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Knitting Zoey a tunic and pondering

November 25, 2015


It took about 10 days of knitting off and on to make two panels. Alas my lass doesn’t care for her “pretty.” (That is what she calls it, probably because I kept saying how pretty it was.) I picked this particular color because it’s one of my favorites and it’s hard to find children’s clothing in neutral colors. This color just jumped out at me while browsing the selection at my LYS, the Yarnery. It’s Rowan yarn. I have about 3/4 of a skein left, I may make a small matching hat, or a pair of matching mittens. Amelia was quite smitten with the design and has already requested her own. I had Amelia’s started, but in classic sister antics, Zoey took a scissors to my knitting and ruined Amelias dress. Luckily I was only about 4 inches in. Once thanksgiving passes, I will restart Amelias tunic/dress (she wants it longer.) what I enjoyed about this pattern was I could knit on auto pilot as the majority of it was stockingette stitch and the decreases were only one row and in the yolk around the arms. I watched a lot of MSNBC coverage of the Paris attacks while knitting. So a mindless pattern was ideal because my mind was not on my knitting.
My friend Lauren is in Moracco visiting her boyfriend, Jihad. Lauren (who has many Syrian friends in the U.S.) told me about the Syrian refugees she saw begging in morocco. She wanted me to share this with whomever will listen. It is getting cold as these people need safe refuge. In the Middle East, in Europe and in North America. These people are escaping the very terrorism and terrorists who attacked Lebanon, Mali, and Paris (to list a few places.)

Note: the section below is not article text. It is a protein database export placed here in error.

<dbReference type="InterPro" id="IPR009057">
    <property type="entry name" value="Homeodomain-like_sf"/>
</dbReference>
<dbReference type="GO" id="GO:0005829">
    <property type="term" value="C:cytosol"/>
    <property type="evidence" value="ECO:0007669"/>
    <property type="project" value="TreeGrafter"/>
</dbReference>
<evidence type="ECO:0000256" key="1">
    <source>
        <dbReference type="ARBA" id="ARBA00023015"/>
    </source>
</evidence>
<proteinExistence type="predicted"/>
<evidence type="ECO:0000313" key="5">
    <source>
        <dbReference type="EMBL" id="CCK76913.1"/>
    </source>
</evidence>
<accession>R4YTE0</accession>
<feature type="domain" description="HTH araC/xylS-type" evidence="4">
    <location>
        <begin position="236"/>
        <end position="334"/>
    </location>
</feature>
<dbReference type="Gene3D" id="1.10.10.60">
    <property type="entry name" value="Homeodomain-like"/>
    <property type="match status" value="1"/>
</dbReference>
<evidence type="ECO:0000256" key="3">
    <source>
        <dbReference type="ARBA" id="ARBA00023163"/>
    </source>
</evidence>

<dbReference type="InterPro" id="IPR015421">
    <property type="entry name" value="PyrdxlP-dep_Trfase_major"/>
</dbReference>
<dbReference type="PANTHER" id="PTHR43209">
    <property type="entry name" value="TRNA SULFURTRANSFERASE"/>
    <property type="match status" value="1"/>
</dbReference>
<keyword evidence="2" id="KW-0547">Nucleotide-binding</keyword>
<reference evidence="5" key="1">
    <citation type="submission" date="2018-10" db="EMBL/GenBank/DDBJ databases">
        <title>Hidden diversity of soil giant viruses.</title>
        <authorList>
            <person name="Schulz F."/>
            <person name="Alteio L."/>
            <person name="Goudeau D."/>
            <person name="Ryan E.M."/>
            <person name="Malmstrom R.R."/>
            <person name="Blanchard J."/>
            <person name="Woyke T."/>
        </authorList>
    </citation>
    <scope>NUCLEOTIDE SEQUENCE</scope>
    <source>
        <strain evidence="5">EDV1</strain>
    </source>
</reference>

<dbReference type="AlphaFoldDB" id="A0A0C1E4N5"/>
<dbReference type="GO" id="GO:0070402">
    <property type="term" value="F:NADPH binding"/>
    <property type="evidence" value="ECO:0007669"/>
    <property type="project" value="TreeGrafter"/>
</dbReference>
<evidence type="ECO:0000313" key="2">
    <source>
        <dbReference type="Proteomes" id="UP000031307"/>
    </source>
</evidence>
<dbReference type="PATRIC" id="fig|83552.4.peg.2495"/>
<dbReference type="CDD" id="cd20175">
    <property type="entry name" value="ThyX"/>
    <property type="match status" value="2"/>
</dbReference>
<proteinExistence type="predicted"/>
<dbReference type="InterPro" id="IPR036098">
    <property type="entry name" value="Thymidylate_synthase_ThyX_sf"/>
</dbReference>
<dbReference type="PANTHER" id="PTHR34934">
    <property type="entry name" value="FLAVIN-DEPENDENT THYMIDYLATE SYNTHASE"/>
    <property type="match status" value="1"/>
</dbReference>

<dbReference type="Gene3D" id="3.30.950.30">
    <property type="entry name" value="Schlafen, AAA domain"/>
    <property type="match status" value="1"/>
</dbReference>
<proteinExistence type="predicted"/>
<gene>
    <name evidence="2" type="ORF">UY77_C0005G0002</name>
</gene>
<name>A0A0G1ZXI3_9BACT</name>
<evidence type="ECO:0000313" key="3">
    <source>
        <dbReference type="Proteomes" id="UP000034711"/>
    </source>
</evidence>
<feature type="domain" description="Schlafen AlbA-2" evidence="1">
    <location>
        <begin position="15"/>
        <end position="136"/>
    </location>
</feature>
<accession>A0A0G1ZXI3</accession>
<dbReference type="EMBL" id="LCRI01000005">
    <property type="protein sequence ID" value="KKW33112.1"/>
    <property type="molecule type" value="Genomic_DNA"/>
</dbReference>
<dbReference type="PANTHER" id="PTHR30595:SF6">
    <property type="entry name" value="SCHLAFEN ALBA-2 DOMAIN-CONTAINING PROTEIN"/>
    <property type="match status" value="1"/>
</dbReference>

Minnesota has a strong and long tradition of helping refugees and resettling them here. We have one of the largest Hmong and Somali populations in the U.S. I am proud of my state, it’s hospitality, and its diversity. We are stronger because of all who make MN home. I welcome a new wave of refugees from Syria with open arms and am looking into ways to help our current refugees and future refugees feel welcome and wanted. The future of our nation, the future of peace, and the future of humanity hinges not on the large scale interactions but on the small interactions and connections we make with each other in our communities. We also need to model this for our children. So while I am knitting a tunic for my child, I am pondering how I can help knit my community together one stitch at a time.


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